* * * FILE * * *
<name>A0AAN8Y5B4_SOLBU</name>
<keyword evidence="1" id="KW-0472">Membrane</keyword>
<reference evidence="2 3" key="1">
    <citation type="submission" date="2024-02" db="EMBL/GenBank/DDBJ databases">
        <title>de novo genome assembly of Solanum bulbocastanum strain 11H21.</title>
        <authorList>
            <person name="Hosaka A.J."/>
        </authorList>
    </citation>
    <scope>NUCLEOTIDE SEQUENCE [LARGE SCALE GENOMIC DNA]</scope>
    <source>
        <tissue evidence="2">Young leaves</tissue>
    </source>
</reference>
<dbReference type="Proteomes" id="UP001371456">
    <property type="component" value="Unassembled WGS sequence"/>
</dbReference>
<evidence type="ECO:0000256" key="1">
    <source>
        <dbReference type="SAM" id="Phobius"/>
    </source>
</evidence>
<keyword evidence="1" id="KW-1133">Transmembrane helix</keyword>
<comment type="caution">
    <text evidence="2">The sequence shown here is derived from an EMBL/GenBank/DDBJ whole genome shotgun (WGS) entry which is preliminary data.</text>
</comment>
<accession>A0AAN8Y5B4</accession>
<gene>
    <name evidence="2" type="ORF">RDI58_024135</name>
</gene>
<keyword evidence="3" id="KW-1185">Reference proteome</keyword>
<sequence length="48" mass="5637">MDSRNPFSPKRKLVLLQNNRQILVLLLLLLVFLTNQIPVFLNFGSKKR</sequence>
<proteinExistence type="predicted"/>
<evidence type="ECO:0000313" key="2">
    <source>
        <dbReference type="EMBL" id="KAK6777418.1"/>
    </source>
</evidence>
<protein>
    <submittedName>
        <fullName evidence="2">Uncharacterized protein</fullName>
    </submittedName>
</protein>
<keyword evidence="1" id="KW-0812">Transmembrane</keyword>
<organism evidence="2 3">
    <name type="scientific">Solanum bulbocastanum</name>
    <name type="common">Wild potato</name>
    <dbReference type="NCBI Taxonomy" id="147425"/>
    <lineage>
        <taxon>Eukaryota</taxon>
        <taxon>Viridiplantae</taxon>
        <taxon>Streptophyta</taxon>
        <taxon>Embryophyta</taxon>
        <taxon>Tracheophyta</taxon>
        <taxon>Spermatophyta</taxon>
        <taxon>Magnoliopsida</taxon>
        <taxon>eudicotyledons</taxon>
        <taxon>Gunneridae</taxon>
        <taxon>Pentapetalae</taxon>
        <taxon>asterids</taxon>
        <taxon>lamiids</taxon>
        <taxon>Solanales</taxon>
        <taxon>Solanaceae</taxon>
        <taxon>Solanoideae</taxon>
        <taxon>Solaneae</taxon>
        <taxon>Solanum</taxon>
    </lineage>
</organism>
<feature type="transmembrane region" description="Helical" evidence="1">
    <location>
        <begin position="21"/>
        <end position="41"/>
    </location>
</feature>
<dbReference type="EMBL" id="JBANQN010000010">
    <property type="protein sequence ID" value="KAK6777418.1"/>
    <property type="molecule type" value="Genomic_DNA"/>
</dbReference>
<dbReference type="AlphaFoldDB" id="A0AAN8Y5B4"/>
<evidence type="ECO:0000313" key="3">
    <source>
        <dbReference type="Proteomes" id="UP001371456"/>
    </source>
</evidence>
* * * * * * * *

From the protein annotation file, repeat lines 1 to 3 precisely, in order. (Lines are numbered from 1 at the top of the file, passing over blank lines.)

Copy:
<name>A0AAN8Y5B4_SOLBU</name>
<keyword evidence="1" id="KW-0472">Membrane</keyword>
<reference evidence="2 3" key="1">